In the words of Swiss human rights lawyer Walter Kälin, “the UPR provides states with an opportunity to promote rights that have not yet found universal recognition, in the hopes that they will be increasingly accepted by the international community.” He notes that “Western states [. . .] [use] the UPR to promote sexual orientation and gender identity by regularly making corresponding recommendations.”
The Trump Administration Is Promoting LGBT Rights at the UN Human Rights Council
While the U.S. State Department under President Trump is examining the bedrock principles of unalienable human rights from its Washington, D.C. headquarters, the Department’s Geneva office is exporting a far more expansive—and controversial—concept of rights to the rest of the world, via the UPR.
In every cycle of the UPR thus far, including the current, ongoing one, between twelve and twenty countries out of the 193 UN member states have made over 80 percent of all recommendations that have mentioned sexual orientation and gender identity (SOGI). The first two cycles of the UPR took place during the Obama administration, and the third is occurring during Trump’s presidency. In all three cycles, the U.S. has been among the champions of SOGI.
Although Congress is still hotly debating whether to forbid discrimination on the basis of SOGI—in the controversial Equality Act—Trump’s State Department has already been calling on countries like Belize, Japan, Korea, and Botswana to adopt such legislation. The Department’s other recommendations include—but are not limited to—calls to decriminalize homosexual behavior.
In July, the White House Tweeted that “the Trump Administration has launched a global campaign to decriminalize homosexuality,” inviting other nations to join in. In fact, the U.S. had already made many recommendations on this topic in the UPR since Trump took office—well before the public announcement.
But regardless of the timing of the announcement, the important point to consider is that the campaign is being conducted through the UPR. The U.S. pursues various international objectives, to benefit both itself and people around the world. It undertakes many of these initiatives through bilateral discussions, multilateral summits, and global negotiations. The UPR, however, is a human rights mechanism, which encourages nations to fulfill human rights obligations, based on agreements they have made and treaties they have ratified.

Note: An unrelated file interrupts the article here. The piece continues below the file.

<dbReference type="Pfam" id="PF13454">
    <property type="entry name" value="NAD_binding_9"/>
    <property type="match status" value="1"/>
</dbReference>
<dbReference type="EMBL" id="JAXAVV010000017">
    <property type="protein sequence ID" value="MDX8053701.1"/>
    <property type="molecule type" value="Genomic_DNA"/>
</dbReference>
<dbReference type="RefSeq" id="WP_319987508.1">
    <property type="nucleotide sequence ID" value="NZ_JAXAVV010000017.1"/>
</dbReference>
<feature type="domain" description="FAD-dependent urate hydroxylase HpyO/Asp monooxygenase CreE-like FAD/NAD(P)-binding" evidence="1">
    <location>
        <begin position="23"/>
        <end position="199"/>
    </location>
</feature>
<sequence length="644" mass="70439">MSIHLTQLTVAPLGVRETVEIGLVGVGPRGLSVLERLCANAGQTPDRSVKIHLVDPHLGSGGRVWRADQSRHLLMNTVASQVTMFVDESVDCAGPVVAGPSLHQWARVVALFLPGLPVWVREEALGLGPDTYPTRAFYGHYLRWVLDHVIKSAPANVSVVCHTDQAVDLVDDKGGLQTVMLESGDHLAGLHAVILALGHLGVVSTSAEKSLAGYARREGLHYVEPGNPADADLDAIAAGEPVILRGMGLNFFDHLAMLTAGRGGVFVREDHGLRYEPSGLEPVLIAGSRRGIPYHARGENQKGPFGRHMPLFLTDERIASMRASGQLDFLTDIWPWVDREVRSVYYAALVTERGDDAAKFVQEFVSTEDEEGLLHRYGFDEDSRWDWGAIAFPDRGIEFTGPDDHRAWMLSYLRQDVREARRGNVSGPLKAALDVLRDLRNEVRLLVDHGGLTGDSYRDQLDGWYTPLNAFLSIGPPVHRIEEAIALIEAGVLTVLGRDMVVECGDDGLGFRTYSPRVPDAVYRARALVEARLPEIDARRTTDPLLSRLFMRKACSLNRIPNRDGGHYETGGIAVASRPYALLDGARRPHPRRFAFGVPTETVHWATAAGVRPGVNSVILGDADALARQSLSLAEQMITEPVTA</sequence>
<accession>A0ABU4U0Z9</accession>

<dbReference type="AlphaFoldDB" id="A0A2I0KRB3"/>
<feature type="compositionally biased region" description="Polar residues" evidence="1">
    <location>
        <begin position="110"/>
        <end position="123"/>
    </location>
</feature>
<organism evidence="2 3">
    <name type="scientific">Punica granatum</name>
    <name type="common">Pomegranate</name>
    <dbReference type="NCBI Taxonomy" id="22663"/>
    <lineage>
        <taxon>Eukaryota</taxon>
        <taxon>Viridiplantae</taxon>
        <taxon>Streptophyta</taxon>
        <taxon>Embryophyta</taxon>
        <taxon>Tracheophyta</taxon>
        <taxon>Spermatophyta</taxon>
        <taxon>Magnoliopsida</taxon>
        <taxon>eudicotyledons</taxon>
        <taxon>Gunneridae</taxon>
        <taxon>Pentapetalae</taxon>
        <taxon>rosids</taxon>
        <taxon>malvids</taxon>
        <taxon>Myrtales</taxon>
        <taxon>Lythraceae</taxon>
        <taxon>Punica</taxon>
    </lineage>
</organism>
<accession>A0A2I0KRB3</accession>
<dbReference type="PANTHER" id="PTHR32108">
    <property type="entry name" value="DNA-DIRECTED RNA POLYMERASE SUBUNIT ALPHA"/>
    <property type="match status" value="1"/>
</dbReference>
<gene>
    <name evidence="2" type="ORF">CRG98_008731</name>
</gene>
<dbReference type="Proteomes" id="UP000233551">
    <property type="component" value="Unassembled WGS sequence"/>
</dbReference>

But by which agreements do nations have an obligation to prohibit discrimination on the basis of SOGI, or even to decriminalize homosexual behavior? The UPR’s mandate under General Assembly resolution 60/251 foresees only recommendations “based on objective and reliable information” that encourage “the fulfilment by each State of its human rights obligations and commitments in a manner which ensures universality of coverage and equal treatment with respect to all States” (emphasis added). When did the states who receive recommendations about “sexual orientation and gender identity” in the Human Rights Council take on any obligations or make any commitments based on these notions? The answer is, never.
How Can the Trump Administration Denounce Those Who Abuse the UN to Promote Abortion When It Abuses the UN to Promote SOGI?
The United States takes very seriously its own obligations under international human rights treaties, which is part of the reason why it has ratified so few of them. Likewise, the U.S. has taken repeated stands against attempts to distort international human rights standards on the issue of abortion. President Trump and his administration have publicly denounced and fought attempts of UN treaty bodies, special rapporteurs, and the governments of fellow nations to insinuate an international right to abortion.
During the high-level meetings of the UN General Assembly in September, the U.S. Secretary of Health and Human Services, Alex Azar, delivered a statement correctly asserting that “there is no international human right to an abortion.” No such right exists in international humanitarian law either, as the U.S. ambassador to the UN, Kelly Craft, told the UN Security Council in October: “The UN should not put itself in a position of promoting or suggesting a right to abortion, whether it is humanitarian or development work.”